Where the real difference is between these two mid-rangers is the camera. The Moto G gets a sensible 8 MP shooter with an LED flash on the rear and a 2 MP shooter on the front, while the Galaxy Alpha camera is a superior 12 MP sensor with LED flash and a 2.1 MP selfie camera. The pictures you take with the Galaxy Alpha are neat, clean and clear, with the usual overexposure issues that seem to happen with every smartphone (almost), but the Moto G 2nd generation’s 8 MP camera also performs rather well comparatively. It handles low-light decently and it’s very fast to respond. The Galaxy Alpha camera tends to be slow to start and takes a longer time to process the photos, but it does give you better images.

The Moto G 2nd shines when it comes to speakers, though. They’re not Moto X or Nexus 6 good, and in no way BoomSound good, but they’re better than the bottom speaker on the Galaxy Alpha.  You still only get one speaker on the front, on te bottom, but it’s still better than the bottom speaker on the Galaxy Alpha. Recently, I’ve come to understand that people value speakers more than I would have thought. I’m a headset person and I almost never use the speakers on my phones, but there are many smartphone users out there who need good speakers and they’ll get them for a good price with the Moto G. With the Galaxy Alpha, speakers are clear and useful, but they’re not as good in my opinion.

The last thing that we need to discuss are features and battery life. The Galaxy Alpha gets a fingerprint sensor, which is a big plus, but it has a pretty small battery that measures 1850 mAh. The Moto G 2014 doesn’t have a fingerprint sensor, but it does have a beefy 2070 mAh battery which can go a long way, surprisingly. The battery life on Samsung phones has always been a bit of a hit or miss, as light users will get great battery life out of them, but power users will end up charging on a daily basis with the Galaxy Alpha. The Moto G 2014 handles heavy use better and that’s a plus in my book.


In conclusion, we can agree that ultimately, the Galaxy Alpha is a better phone than the Moto G 2nd generation: better camera, more storage, fingerprint sensor and metal body. But does it warrant double the price of the Moto G 2014 which can be had for as little as $170 unlocked? When deciding such things, we do need to take into account personal preference. The Galaxy Alpha design is great and it looks far more premium that the Moto G does. But the Moto G does performance and shelf-life surprisingly well for the price, so my conclusion would be that if we’re talking bang for buck, the Moto G 2nd generation is the winner. If we’re talking sass and features, we need to pay the premium.

As part of the editorial team here at Geekreply, John spends a lot of his time making sure each article is up to snuff. That said, he also occasionally pens articles on the latest in Geek culture. From Gaming to Science, expect the latest news fast from John and team.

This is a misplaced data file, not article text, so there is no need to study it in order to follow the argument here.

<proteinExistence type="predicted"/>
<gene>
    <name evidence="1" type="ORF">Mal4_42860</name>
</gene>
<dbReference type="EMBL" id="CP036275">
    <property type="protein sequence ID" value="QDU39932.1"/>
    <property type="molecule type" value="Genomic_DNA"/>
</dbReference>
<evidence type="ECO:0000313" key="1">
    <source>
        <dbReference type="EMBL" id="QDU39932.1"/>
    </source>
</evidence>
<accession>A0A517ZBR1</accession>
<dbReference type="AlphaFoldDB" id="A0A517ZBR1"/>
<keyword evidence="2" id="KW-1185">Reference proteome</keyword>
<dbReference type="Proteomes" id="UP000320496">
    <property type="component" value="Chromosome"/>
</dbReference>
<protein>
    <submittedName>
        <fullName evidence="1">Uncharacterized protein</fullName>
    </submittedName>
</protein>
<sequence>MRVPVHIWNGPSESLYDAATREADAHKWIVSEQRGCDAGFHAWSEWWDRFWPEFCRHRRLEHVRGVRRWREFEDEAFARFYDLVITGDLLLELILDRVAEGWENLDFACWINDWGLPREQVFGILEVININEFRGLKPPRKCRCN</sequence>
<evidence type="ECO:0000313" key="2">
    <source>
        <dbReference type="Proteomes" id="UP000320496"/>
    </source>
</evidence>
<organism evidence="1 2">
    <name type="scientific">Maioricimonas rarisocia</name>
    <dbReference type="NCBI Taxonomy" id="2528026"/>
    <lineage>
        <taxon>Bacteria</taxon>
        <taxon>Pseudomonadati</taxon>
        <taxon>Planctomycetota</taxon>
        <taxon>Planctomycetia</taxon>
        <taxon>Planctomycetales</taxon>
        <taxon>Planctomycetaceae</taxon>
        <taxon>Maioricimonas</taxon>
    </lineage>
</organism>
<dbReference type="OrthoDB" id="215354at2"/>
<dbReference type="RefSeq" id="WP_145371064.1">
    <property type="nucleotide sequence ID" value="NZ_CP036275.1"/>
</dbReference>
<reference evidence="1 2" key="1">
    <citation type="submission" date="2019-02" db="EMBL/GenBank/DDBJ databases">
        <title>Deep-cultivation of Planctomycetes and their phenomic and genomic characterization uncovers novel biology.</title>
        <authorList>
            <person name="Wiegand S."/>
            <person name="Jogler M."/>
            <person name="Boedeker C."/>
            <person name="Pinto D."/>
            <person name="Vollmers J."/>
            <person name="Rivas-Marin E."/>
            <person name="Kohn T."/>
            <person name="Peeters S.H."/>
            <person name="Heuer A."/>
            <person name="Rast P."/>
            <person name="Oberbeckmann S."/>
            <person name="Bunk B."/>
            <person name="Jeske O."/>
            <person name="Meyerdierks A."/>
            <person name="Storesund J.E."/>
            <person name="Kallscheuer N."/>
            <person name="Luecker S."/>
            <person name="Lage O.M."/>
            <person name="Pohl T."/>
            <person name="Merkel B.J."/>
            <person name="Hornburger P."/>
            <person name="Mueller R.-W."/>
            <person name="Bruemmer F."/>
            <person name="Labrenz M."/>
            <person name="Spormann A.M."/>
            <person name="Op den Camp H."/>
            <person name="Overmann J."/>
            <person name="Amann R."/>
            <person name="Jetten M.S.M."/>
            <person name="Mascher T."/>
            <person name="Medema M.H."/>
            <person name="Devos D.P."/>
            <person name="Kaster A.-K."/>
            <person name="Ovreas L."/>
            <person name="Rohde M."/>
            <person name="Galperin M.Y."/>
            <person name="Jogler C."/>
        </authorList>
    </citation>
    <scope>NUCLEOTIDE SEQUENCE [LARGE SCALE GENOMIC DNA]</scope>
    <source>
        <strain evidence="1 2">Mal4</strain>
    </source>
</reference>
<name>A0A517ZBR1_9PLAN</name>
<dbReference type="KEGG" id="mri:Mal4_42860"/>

Spotify is providing refunds for Car Thing as it confronts a lawsuit regarding the malfunctioning of the streaming device





Spotify is receiving ongoing criticism for its choice to terminate support for Car Thing, its in-car streaming device, which was announced in May. According to the company, the device will become inoperable after December 9, 2024. Gen Z users on TikTok are sharing videos to express their dissatisfaction with Spotify’s decision and its suggested measures, such as transitioning to Android Auto or CarPlay. The users point out that they often lacked access to integrated infotainment systems in their cars, which makes them a prime target market for a specialized player like Car Thing.

The streaming service’s in-car device hadn’t been on the market long enough to become outdated. The product was introduced in February 2022 but was subsequently discontinued within the same year. However, the company assured customers who had already purchased units that it would continue to provide support and maintenance. Prior to its release, Spotify CEO Daniel Ek indicated that there was a significant consumer interest in this product. During an earnings call with investors, Ek reported that over 2 million users had registered on the Car Thing waitlist in anticipation of its launch.

While Spotify did not disclose official figures, it is probable that Car Thing did not meet expectations or did not justify further investment in the current challenging economic climate. Spotify, on the other hand, terminated approximately 1,500 employees towards the end of last year. This followed previous rounds of layoffs earlier in the year that impacted hundreds of employees.

Car Thing users, on the other hand, are not concerned with the company’s financial issues; their primary concern is the functionality of the device or, at the very least, receiving a refund for the $90 cost.